Jean-Claude Juncker, the President of the European Commission, has waded into the murky waters of the Brexit debate with a jarring statement. His comments have spread like wild fire across media platforms and been seized on by both the Remain and Leave camps as proof of their arguments validity. But, which of them is right? And what did this EU chief actually mean?
Juncker’s assertions are brief but precise. He vows that there can be no renegotiation of the deal reached in February regarding the UK’s ‘special status’ within Europe. The new arrangement includes restrictions on EU migrants claiming in-work benefits, safeguards against interference with the UK’s financial rules, and Britain’s exemption from being bound to an “ever closer union”.
Juncker’s firm refusal to go further than the commitments in the current deal was quickly seized on by those truth-telling titans Michael Gove and Boris Johnson. Gove exclaimed:
The Remain campaign has been claiming in recent days that if you vote to stay in the EU then there could be further reform. Jean-Claude Juncker has made very clear today that will not happen.
And he was supported by Johnson wailing:
This gives the game away. If we stay in there is no prospect of any further change. We have been told from the horse’s mouth that any hope of further change is absolute illusion.
One could be forgiven for thinking that the EU is now an impenetrable rock that will make no changes to its current ideas ever again based on these dramatic comments. Yes, Juncker has seemingly stated he will not renegotiate the UK’s relationship terms immediately following an In vote – which is unsurprising when you consider that we have one of the most unique arrangements already. But the EU, and its policies, are dependent on who’s making them at any given point. If the decision-makers change, so do the decisions.
This is true not only in relation to our potential for new arrangements with Europe, but for the massive reforms needed in Europe as a whole. The European Council is made up of heads of state, and whether that head of state is David Cameron or Jeremy Corbyn has a profound effect on what direction Europe takes. There is plenty of scope for reform, it just depends who is leading the way.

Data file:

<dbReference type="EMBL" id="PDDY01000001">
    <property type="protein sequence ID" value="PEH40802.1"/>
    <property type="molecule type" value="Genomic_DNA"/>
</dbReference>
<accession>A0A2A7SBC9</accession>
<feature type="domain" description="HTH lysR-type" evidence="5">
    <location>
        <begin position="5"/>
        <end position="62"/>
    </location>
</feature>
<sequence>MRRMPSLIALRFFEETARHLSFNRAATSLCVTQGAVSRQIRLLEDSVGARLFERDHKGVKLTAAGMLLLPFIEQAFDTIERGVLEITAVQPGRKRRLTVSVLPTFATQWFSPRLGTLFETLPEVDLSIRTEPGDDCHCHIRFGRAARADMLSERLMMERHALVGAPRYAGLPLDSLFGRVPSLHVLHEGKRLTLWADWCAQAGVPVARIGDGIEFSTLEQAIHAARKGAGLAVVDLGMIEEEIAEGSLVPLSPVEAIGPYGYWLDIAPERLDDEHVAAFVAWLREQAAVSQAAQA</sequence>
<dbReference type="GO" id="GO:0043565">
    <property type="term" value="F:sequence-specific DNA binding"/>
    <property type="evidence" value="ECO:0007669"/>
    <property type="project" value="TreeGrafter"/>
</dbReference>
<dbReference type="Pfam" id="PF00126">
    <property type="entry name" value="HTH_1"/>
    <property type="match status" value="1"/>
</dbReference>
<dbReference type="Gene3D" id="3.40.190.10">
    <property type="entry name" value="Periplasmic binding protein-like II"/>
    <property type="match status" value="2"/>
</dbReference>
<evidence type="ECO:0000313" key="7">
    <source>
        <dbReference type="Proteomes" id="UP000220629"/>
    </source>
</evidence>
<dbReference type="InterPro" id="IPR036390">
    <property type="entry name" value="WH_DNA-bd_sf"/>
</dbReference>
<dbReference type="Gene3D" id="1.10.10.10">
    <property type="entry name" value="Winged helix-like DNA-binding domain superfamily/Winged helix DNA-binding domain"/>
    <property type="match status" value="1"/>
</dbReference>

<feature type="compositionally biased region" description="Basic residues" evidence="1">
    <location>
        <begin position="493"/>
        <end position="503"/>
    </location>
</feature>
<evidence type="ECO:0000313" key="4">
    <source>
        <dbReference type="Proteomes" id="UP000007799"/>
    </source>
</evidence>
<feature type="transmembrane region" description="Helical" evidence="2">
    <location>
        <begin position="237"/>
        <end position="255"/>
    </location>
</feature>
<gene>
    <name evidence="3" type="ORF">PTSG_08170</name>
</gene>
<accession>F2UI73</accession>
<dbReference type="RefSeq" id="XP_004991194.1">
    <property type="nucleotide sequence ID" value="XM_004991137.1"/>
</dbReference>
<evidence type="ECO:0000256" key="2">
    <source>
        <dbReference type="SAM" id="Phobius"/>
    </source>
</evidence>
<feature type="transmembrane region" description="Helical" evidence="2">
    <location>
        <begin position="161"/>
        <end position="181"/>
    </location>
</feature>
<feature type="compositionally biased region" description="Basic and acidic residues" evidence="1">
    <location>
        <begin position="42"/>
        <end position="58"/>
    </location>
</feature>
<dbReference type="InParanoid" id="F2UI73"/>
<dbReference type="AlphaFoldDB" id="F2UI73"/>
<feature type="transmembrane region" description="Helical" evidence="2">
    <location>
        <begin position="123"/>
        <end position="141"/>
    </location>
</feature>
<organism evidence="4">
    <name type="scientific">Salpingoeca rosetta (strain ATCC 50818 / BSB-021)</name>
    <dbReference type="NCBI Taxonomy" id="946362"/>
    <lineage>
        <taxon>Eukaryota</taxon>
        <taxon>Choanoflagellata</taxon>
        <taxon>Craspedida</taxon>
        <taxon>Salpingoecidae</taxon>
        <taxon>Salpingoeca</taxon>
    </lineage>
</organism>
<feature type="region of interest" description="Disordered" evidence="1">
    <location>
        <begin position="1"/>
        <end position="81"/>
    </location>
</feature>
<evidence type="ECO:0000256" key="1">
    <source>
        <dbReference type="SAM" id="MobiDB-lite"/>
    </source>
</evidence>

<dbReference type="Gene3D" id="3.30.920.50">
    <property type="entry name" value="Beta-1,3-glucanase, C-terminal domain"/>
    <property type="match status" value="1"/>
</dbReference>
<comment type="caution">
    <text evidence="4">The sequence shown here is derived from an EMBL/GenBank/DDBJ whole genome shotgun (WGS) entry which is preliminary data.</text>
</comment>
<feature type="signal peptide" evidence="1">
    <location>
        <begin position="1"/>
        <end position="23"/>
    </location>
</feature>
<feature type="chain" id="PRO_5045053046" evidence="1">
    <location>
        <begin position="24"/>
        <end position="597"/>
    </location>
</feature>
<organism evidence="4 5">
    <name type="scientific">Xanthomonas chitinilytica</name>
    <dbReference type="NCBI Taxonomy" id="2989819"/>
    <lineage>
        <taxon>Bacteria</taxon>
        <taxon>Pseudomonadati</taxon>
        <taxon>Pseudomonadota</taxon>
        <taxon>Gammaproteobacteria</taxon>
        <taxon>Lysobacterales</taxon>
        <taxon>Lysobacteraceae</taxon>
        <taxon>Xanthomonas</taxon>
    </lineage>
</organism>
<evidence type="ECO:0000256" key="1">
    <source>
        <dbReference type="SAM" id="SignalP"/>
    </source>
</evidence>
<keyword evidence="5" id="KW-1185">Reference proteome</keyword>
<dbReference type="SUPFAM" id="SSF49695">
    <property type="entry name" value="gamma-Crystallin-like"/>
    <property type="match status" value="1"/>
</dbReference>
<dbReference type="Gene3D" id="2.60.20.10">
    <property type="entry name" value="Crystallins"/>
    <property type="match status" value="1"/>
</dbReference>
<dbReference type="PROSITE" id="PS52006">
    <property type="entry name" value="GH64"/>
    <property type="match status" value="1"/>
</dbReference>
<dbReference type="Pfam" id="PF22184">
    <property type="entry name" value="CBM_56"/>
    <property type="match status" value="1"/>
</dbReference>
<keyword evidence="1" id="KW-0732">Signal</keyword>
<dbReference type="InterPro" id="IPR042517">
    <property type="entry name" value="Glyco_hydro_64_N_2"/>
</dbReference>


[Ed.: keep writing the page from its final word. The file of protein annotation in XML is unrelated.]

The new Brexit deal
Juncker’s also promised that his refusal to negotiate will apply to “any kind of treaty negotiations”. This has been taken by the Remainers to mean that negotiations following a Brexit vote, on issues like trade, would be impossible. As David Cameron commented:
You can’t jump out the aeroplane and then clamber back through the cockpit hatch.
Juncker seemingly confirmed this potential stalemate when he concluded:
Out is out.
Whether EU officials will stand by this commitment remains to be seen. But the suggestion certainly lays waste to Gove’s arrogant, and ludicrous, assertions on the Andrew Marr show last month. Questioned about the potential cost of trading with Europe when no longer a member of the EU Gove said:
At the moment there are no tariffs between the United Kingdom and other countries in the European Union, why should we seek to impose those tariffs when we’re outside? If you don’t have tariffs then both sides can accept there is no need to erect them.
Marr made a valiant attempt to explain to Gove that the only reason we don’t currently have tariffs (fees) for trade is because we’re in the union, but it was to no avail. Gove’s delusion that we can have our cake and eat it was impenetrable. Now Juncker has completely destroyed that fallacy. Without the negotiations setting a new price for the cake, for which there would definitely be one, we may not be able to eat it at all.
There are certainly avenues to create a negotiated ‘distant’ relationship between the UK and EU following a Brexit vote, such as the arrangement Norway has with the union. But Juncker’s warning that this is would not be possible speaks to an important EU concern that has received very little attention in the referendum debate.
Norway, and Switzerland, were never full members of the EU. The arrangements, or ‘relationship’, they have negotiated is grounded in this fact. If the UK were to leave the EU and attempt to renegotiate a ‘relationship’ it would be a first. And as far as the EU goes, it would hope it is the last. The European project fails if its member states exit, and the union will likely do all it can to prevent this.
Allowing the UK to arrange a good deal with the EU following its exit is the ‘good example’ the union will want to avoid. It is very likely then that the UK will be used as a ‘bad example’ by Europe to show how terribly countries fare if they leave.
As Juncker has stated very clearly now, this ‘bad example’ could mean no negotiations at all. But even if that doesn’t pan out, we most certainly will not be given the good deal people like Gove are suggesting. This is a reality we should wake up to, regardless of what side of the Brexit debate we stand.
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